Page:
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Met Police to extract phone data - unless you have autowipe...

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I found this news extremely distressing. From a cybernetic point of view, our phone is an extension of ourselves. It contains all the data we can't quite store in our own minds but being external to our bodies doesn't mean it's any more private than our very own thoughts. For example, we take photographs to remind ourselves of people or places or things, we take notes to augment our own mental notes. These are own private thoughts.

The fact that they are removing a variety of data without specific intent is paramount to mind invasion. The problem is, you aren't doing anything illegal now but who knows how the law will change in the next 20 years. You may WANT to do something legally wrong but not morally wrong and you are only as free as your right to revolt. This is one of those things that helps curtail that freedom.

Luckily there are many tools out there to help us evade such naivety. A tool such as Autowipe http://goo.gl/7u2GX will allow you to enter your phone password in wrong x times or else enter a specific password when they attempt to make you unlock your phone, this will cause the phone to completely wipe itself. As I haven't tried it myself I can't say how obvious the wipe is but either way your data will be safe from prying eyes.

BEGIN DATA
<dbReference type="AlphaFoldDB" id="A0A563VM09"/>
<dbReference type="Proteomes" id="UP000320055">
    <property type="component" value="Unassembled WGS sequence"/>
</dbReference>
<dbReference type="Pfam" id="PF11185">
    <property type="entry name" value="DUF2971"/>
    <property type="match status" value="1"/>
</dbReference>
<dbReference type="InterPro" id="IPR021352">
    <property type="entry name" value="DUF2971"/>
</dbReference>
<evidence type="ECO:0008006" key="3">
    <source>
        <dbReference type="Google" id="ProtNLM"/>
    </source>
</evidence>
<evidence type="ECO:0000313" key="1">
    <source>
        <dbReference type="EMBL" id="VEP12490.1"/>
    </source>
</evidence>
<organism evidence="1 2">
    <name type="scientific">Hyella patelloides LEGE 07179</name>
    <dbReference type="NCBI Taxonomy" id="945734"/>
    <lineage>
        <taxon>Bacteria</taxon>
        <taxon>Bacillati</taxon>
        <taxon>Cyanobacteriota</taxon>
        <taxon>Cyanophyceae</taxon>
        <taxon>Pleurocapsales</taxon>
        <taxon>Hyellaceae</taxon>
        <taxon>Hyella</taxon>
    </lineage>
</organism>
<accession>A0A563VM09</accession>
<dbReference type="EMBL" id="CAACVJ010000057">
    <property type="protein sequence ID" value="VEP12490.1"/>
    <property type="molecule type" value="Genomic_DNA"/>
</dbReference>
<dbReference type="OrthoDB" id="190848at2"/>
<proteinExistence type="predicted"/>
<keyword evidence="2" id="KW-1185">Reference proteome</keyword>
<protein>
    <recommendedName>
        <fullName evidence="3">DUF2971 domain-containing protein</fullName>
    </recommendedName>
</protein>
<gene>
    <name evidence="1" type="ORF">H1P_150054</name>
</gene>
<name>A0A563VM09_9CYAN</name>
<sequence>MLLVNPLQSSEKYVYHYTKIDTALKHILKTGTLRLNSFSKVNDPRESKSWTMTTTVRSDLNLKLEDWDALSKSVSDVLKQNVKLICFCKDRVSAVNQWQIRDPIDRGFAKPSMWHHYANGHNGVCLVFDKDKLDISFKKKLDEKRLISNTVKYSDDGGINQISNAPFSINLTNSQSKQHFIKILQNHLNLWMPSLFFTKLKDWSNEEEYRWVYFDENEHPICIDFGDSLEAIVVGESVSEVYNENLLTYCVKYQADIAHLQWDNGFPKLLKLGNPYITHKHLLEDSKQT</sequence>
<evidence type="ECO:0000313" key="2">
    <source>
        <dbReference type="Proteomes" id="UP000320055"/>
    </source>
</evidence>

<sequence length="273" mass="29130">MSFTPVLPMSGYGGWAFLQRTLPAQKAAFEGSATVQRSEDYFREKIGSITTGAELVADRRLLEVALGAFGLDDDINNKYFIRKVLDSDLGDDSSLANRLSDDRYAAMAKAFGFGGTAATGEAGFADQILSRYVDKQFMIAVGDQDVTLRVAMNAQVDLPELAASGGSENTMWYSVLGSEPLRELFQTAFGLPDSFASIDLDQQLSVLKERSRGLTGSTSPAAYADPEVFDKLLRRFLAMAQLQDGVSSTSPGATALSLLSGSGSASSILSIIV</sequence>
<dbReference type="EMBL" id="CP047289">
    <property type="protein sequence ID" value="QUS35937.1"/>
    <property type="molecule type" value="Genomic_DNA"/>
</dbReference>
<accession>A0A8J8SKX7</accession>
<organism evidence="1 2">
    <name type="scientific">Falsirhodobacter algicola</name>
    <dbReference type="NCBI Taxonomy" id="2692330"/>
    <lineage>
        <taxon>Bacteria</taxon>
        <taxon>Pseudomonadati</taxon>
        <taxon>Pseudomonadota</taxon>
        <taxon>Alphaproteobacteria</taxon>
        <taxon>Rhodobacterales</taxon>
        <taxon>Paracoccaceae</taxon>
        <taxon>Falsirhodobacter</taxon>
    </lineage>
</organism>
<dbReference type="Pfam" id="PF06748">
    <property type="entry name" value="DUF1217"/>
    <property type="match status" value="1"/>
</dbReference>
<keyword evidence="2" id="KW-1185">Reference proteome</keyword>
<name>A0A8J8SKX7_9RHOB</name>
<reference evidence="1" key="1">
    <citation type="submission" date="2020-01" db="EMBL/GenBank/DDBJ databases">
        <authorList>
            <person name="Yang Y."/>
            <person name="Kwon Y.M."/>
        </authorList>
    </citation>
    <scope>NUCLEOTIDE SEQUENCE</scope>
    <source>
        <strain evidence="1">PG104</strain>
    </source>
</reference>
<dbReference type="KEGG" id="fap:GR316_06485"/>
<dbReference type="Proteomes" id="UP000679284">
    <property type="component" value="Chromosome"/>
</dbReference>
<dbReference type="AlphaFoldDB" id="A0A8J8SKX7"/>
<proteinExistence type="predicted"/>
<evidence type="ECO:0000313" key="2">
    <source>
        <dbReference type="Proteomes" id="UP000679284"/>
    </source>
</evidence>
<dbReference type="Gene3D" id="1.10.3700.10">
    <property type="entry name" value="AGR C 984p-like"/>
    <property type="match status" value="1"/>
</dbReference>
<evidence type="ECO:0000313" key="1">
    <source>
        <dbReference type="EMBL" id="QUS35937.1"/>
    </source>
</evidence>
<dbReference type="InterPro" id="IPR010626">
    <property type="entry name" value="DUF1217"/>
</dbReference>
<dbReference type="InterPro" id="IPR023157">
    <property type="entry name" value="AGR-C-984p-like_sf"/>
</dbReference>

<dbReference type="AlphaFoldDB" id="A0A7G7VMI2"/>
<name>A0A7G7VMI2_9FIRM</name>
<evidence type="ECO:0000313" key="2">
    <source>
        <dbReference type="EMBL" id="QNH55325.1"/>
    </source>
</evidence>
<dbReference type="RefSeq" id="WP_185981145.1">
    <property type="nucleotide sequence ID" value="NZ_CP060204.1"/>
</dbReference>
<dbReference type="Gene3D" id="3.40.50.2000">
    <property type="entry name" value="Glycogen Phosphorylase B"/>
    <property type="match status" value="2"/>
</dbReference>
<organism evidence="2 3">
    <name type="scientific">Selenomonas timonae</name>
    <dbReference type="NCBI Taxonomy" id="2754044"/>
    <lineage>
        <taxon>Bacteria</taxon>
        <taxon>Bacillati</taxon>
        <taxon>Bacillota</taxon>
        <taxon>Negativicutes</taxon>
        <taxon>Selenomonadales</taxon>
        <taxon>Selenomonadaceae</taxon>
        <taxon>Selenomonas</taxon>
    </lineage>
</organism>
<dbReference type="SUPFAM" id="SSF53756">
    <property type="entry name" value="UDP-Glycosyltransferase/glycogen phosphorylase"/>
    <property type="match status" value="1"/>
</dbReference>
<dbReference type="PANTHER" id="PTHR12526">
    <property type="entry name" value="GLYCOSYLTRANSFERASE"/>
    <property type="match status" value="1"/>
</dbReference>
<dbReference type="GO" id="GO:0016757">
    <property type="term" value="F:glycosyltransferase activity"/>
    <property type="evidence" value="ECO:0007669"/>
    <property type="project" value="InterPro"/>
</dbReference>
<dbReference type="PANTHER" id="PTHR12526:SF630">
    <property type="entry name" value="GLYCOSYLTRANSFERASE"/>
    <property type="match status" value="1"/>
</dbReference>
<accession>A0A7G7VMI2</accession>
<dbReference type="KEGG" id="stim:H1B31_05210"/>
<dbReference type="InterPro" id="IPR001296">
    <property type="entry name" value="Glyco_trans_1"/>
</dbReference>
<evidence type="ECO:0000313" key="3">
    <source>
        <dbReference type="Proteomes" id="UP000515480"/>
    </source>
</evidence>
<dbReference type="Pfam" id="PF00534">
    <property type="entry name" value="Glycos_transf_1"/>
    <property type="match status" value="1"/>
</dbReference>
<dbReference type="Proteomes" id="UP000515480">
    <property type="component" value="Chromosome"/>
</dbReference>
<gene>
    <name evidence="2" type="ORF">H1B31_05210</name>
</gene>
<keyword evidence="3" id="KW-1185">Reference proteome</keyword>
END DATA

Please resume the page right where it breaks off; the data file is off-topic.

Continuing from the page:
Ultimately, the police are a collection of human beings and it is very difficult to stop that level of data theft being abused. For example, people ogling at naked pictures of girlfriends etc.. (not that I would be stupid enough to have something like that on my phone! but I am sure there are plenty of you out there).

Comments

Dom Finn said…
One thing I will note is that according to one review on the marketplace, the eraser doesn't securely wipe the sd card. This is important to note because if someone was really determined to recover your data, they could. When you delete a file, the spaces in memory where you file was stored are just marked to be over written rather than actually deleting them meaning they can be recovered. To be completely safe, the spaces in memory need to be overwritten with blank data.

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